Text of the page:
School spirit rings anew

By The Beacon | April 6, 2011 9:00pm

ASUP plans to repair the Victory Bell outside the Chiles Center, hoping to renew school pride

(Scott Chia -- The Beacon)

By Sarah Hansell, Staff Writer --

UP's Victory Bell was a symbol of school pride and spirit ever since it was donated to the school by UP engineering students in 1938.

It used to be mounted on a cart, taken to home games and rung for victories. On occasion, other schools stole the bell and painted it in rival colors, leaving in abandoned in parking lots or in the snow at Mount Hood for UP students to find.

Now cracked, its clapper missing and currently unusable, the Victory Bell sits in its permanent residence outside the Chiles Center, where it was installed in 1989.

Now, many students do not even know what or where it is.

"All I know is it's broken and it hasn't worked for a long time," freshman Erin Spies said.

This semester ASUP is using part of its capital improvements fund (CIF) to repair the bell.

ASUP Vice President and senior Katie Scally said she hasn't heard the bell ring once during her time on campus.

"Really what sold ASUP (on this project) was the fact that we're all really working hard for something that we feel has been lacking – a sense of school pride," Scally said.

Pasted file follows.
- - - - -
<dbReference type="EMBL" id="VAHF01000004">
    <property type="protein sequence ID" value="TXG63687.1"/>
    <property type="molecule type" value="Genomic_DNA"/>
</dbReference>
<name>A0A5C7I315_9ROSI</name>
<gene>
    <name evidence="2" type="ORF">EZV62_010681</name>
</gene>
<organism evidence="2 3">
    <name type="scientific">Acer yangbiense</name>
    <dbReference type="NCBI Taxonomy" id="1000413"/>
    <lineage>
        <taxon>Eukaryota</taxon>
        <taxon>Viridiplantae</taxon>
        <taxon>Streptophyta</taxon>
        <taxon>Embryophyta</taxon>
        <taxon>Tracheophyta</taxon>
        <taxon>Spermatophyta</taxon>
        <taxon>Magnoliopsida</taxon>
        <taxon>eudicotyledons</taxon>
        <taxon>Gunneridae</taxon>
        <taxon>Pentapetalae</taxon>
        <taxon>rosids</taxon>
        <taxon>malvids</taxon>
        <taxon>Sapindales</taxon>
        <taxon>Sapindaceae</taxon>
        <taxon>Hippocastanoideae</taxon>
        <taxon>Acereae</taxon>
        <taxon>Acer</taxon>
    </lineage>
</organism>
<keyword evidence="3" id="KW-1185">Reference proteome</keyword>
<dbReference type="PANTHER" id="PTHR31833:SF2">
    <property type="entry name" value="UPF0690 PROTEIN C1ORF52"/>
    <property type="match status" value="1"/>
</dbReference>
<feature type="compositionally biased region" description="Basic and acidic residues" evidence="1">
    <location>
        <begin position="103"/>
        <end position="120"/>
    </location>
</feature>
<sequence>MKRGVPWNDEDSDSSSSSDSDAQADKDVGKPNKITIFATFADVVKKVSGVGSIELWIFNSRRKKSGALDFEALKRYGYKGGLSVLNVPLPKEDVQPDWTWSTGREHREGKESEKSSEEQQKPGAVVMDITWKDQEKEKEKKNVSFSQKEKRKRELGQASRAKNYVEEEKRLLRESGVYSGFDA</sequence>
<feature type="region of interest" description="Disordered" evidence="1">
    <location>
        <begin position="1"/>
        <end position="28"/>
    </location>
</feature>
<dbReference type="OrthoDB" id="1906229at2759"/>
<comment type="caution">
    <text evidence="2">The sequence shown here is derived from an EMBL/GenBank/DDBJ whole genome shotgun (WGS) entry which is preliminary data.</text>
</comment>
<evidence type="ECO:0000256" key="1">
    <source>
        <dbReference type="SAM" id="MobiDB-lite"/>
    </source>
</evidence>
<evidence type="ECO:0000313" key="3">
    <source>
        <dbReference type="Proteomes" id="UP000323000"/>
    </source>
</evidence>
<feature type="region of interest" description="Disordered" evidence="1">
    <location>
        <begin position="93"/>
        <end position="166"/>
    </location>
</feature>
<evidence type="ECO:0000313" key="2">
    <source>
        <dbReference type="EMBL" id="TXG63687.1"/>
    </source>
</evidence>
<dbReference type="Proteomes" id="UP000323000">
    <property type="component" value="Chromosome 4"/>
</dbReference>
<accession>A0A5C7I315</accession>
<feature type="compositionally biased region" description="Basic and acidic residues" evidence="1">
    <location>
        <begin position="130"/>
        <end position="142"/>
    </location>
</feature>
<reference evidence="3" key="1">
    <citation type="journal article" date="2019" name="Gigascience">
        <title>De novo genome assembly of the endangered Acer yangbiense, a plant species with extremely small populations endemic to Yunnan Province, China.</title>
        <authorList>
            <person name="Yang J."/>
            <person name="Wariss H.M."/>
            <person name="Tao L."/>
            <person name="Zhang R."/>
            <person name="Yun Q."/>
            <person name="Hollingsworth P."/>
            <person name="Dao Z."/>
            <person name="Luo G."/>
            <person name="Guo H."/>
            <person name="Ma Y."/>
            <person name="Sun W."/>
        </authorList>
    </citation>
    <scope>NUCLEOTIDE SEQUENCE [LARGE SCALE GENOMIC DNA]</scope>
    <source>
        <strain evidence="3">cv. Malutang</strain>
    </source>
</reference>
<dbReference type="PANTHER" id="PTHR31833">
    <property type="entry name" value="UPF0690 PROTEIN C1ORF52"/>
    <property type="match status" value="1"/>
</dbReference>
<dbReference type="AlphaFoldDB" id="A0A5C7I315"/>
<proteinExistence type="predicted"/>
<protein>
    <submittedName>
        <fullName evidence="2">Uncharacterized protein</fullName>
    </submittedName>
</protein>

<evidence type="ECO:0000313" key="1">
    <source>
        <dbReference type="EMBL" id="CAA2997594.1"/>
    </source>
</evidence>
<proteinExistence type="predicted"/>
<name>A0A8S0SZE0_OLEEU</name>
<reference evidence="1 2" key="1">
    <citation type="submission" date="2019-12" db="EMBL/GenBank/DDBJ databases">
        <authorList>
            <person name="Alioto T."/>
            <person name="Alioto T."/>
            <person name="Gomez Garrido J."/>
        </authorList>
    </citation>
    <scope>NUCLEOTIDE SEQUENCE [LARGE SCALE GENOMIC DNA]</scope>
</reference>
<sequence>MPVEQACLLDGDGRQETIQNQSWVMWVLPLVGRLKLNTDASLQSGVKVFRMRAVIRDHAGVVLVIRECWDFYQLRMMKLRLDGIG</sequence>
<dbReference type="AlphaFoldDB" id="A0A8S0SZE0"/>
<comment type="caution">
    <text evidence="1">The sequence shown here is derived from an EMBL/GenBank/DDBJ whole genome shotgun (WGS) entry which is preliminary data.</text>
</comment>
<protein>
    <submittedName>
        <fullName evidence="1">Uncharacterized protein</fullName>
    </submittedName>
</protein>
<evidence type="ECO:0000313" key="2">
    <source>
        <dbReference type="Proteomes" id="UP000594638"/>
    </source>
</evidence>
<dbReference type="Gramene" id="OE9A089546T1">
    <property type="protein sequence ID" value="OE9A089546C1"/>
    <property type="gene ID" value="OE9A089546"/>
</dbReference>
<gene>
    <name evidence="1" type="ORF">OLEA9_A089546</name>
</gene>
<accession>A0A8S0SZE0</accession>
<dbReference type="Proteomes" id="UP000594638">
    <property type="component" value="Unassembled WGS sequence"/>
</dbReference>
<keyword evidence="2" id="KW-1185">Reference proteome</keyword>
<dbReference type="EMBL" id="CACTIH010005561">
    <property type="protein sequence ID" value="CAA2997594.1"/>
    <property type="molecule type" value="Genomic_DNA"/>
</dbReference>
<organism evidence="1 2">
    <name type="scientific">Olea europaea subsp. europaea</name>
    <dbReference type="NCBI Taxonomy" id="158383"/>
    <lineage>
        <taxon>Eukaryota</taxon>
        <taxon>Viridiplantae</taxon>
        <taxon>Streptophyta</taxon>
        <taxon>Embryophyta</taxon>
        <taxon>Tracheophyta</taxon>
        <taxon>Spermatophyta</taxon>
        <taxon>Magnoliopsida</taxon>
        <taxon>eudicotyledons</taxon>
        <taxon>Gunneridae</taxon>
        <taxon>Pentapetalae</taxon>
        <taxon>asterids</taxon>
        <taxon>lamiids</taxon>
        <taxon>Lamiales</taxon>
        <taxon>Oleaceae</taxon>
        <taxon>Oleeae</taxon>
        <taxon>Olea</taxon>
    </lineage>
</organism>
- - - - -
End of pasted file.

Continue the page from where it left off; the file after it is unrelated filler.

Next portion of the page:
In the past, students in the UP fraternity brought the bell to home games on a cart. They used it to announce victories.

"It was very much a central issue during (sports) seasons," Jim Covert, a retired UP professor and the author of UP's history, "A Point of Pride," said. "It was a kind of a great symbol of Pilot pride."

However, after the fraternity was disbanded in the 1970s, the bell was passed around among student groups. It ultimately sat unused and then disappeared.

In 1989, Covert found the bell in a student's basement, and a new dome was constructed outside the Chiles Center for the bell, freshly cleaned and painted with a big black-and-silver P.

Despite the Victory Bell's new residence and fresh coat of paint, it remains rather unpopular.

"It's not the most talked about issue on campus for sure," ASUP Senator and freshman Walker Ross said.

However, ASUP hopes repairing the bell will revitalize the old tradition the bell provided, giving this piece of campus tradition the chance to live on again and foster school pride.

"I think there's a lot of potential for the Victory Bell to be a great symbol of (school spirit)," Scally said.

"It's obvious in certain sports that we're lacking in school spirit, and I think this would be a nice touch to try to bring all that back," ASUP Senator and senior Danielle Castro said.

Some students echo this opinion.

"If someone was like ringing it super hard as people walked out of the area where the soccer field was, I can see people gathering around the Victory Bell and cheering and just going nuts," senior Jasonn Hannibal said.

Some students think the bell would bring a better atmosphere to athletic events.

"It'd add more sass to the games," freshman Colleen Cooper said.

ASUP plans to work with the Physical Plant to repair the damage to the bell, buy a new clapper and paint the bell gold with a purple P by the end of June, giving UP a chance to renew this tradition.

"It's something that unites people, pulls people together in support of the athletic program," Covert said.